Last month, a Kansas City middle-school principal donated a kidney to give her father a few more years of life.
Hebrews 8:1 identifies Jesus as the exalted high priest who fulfills in the heavenly realm what the Old Testament sacrifices could only symbolize.
Christ is described as “high priest of the good things that have come.” This description ties the section to the earlier contrast between the “present time” (v. 9) and the “time…to set things right” (v. 10).
The institution of sacrifice played a central role in Israelite worship, though the historical traditions reflect a variety of motives and practices, as well as some overlapping vocabulary and regulations, even in the codification of Lev 1–7.
For many years, Japanese professional baseball has allowed interpreters for their non-Japanese-speaking pitchers. Recently, a rules-change has made the same option available in Major League Baseball in the United States.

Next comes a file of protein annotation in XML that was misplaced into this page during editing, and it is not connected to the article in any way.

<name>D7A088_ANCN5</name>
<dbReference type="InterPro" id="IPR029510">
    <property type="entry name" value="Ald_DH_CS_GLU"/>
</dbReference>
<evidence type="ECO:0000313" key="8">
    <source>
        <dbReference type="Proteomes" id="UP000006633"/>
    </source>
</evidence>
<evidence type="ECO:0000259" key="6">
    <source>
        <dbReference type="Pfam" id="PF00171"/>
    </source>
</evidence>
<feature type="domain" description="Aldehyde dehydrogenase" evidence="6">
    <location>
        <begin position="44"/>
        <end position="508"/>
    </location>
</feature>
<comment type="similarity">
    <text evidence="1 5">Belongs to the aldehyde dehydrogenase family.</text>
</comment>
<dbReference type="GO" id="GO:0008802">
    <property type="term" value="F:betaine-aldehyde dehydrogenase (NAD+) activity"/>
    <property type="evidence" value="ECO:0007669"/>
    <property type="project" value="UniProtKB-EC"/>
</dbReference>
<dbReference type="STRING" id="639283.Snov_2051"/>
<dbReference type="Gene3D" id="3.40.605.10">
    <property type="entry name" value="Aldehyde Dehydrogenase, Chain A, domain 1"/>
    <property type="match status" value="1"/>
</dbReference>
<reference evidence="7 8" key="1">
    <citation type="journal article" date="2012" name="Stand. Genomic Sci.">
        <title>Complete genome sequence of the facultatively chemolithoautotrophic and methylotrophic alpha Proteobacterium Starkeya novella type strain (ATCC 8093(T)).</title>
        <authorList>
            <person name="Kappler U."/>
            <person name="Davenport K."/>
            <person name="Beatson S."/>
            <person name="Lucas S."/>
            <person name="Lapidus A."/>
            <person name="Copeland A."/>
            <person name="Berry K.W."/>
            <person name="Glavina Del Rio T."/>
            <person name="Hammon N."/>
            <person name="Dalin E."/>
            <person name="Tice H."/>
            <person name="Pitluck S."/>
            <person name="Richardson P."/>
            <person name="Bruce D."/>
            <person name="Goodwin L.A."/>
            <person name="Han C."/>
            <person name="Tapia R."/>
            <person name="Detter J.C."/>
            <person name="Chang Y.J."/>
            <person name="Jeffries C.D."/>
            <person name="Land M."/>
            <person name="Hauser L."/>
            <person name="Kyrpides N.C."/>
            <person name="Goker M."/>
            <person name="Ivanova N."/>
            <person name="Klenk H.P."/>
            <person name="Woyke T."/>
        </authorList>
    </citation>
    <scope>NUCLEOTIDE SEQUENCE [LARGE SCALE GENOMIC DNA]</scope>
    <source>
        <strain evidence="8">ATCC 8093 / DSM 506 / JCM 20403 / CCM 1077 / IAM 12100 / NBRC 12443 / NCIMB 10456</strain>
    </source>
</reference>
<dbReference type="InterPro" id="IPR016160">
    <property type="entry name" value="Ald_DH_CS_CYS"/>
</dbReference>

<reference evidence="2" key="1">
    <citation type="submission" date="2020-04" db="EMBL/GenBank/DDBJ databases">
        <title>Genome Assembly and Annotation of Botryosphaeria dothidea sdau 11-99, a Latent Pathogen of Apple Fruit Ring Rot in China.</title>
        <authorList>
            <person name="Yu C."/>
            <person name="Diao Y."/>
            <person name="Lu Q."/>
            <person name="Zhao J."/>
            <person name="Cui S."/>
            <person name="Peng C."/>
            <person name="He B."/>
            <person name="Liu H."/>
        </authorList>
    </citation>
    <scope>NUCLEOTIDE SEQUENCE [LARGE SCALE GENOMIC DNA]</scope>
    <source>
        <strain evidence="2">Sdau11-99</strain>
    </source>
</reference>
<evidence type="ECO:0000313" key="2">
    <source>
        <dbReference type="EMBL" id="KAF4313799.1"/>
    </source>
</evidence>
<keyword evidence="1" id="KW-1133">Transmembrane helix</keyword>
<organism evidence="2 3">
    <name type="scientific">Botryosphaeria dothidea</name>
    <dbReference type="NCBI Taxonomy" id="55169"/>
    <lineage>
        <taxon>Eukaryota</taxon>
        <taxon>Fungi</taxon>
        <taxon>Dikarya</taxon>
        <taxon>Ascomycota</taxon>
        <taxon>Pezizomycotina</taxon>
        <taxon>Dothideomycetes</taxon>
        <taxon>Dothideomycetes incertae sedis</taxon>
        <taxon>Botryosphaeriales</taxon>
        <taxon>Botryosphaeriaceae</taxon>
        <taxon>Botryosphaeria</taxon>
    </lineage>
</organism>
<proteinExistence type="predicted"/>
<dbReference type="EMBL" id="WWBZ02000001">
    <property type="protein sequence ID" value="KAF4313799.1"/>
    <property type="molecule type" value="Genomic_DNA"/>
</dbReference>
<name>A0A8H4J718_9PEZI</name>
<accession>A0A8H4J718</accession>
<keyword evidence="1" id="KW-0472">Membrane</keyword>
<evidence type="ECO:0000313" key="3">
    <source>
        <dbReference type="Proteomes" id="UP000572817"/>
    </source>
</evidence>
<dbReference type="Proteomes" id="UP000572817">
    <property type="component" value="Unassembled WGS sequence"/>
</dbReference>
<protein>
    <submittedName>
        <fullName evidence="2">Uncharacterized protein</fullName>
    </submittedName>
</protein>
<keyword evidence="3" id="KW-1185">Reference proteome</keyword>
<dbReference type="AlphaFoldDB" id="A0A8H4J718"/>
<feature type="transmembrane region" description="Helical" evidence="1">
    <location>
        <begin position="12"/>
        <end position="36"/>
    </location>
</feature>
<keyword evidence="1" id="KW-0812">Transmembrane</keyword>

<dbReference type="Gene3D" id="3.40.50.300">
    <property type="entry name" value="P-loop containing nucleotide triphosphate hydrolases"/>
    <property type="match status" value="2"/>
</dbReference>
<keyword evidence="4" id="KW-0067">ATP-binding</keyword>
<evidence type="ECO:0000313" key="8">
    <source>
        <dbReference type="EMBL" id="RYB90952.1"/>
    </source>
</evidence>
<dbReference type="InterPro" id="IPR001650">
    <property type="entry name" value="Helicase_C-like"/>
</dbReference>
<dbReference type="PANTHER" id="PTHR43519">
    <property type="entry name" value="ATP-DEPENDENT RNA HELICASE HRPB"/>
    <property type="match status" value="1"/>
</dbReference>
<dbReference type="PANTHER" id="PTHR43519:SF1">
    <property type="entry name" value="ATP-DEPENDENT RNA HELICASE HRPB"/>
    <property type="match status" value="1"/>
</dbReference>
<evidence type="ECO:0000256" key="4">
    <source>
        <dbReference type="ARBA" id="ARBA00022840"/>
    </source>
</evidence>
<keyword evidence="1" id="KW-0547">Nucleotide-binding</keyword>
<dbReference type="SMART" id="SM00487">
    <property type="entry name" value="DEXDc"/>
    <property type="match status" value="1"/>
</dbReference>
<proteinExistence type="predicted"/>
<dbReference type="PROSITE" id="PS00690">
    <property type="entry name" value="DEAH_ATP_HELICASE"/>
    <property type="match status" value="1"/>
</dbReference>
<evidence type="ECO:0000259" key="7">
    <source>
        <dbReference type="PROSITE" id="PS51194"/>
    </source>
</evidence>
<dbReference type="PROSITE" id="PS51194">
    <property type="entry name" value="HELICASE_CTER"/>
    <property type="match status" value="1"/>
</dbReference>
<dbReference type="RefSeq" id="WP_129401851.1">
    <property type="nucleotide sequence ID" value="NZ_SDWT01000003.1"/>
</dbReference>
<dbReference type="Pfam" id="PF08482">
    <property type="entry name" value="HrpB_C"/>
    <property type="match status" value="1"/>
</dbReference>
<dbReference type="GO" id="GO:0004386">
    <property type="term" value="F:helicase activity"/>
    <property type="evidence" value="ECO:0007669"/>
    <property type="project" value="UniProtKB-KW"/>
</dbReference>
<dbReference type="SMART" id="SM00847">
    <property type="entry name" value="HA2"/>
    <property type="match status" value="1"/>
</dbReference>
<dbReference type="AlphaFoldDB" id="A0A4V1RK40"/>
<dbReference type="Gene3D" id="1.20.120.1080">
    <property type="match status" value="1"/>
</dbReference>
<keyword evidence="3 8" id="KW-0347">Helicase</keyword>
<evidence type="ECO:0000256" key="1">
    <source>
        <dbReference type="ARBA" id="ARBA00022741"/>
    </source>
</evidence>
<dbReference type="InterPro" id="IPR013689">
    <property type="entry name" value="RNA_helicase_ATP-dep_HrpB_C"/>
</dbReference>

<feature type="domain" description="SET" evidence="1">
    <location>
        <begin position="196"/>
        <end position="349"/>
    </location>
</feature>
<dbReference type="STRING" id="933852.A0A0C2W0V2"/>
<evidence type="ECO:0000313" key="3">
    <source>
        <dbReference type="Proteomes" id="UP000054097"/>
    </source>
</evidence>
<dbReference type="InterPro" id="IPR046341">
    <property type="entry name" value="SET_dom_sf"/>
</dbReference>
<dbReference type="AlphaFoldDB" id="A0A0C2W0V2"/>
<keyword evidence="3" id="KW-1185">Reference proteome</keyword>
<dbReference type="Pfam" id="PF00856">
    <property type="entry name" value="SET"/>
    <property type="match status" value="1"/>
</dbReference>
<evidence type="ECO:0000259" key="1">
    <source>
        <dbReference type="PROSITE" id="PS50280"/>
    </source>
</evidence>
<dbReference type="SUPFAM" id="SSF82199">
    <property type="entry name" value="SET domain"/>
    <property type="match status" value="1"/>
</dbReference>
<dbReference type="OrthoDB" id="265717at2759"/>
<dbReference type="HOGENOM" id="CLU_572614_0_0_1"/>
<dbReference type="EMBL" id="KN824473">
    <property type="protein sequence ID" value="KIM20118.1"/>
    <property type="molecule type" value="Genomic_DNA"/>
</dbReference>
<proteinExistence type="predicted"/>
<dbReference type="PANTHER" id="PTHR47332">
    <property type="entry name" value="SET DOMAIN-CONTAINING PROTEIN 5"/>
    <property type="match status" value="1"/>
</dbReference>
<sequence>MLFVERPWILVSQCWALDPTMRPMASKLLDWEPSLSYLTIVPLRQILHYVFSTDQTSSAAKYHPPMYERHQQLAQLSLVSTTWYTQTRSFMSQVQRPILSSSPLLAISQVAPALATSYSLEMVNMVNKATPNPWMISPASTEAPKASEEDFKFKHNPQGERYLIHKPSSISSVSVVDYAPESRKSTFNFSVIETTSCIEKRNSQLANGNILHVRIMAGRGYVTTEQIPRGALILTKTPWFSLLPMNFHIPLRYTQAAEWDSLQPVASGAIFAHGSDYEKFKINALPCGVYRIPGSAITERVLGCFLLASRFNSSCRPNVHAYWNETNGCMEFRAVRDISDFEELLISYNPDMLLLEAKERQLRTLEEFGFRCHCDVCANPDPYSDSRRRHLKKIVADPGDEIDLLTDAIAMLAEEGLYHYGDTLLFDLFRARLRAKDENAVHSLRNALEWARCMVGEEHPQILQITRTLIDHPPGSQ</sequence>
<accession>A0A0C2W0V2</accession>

In my faith tradition, we rarely talk about priests unless it’s in the context of the doctrine of the priesthood of believers. It may be hard for Christians like me to understand the role of a single, visible priestly figure in helping the faithful make their approach to God. Yet that is precisely what the ancient Hebrews had in their Levitical priests.
Three basic statements are made about the high priest. These attributes are made with the agenda of describing Christ from a high-priestly perspective.
Hebrews is a sermon, but it is a particular type of sermon, one which is based on OT Scripture interpreted in a fashion reminiscent of the Alexandrian Judaism represented by Philo.